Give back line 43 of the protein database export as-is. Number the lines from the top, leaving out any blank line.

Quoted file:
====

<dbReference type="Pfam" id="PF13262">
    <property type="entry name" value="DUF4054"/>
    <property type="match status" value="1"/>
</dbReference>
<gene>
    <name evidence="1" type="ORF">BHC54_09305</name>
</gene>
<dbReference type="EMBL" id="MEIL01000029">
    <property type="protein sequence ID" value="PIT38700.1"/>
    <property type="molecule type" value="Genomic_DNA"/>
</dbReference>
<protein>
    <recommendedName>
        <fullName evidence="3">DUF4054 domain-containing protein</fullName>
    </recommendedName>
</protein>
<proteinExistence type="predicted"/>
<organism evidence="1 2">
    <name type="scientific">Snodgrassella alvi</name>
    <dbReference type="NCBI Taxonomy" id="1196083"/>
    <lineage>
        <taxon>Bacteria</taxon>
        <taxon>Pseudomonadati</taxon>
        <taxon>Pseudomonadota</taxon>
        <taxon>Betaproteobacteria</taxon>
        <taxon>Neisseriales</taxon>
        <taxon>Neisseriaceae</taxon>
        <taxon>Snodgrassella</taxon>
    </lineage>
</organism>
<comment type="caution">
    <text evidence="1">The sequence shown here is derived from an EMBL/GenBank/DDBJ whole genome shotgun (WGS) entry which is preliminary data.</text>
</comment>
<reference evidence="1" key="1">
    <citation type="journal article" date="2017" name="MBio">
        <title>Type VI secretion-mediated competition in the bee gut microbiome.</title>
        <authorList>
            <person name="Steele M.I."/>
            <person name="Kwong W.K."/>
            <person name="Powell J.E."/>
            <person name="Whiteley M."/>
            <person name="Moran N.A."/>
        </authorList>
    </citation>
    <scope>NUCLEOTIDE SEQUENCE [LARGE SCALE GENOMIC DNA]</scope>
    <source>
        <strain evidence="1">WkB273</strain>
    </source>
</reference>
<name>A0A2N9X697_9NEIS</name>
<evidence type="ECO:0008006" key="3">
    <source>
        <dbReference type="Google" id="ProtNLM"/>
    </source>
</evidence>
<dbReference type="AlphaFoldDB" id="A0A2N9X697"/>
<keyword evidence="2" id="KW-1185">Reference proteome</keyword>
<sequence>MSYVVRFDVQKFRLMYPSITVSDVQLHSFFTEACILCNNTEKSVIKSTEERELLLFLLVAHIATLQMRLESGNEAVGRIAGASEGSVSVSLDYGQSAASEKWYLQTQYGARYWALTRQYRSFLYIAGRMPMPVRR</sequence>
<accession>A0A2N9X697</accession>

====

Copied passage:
        </authorList>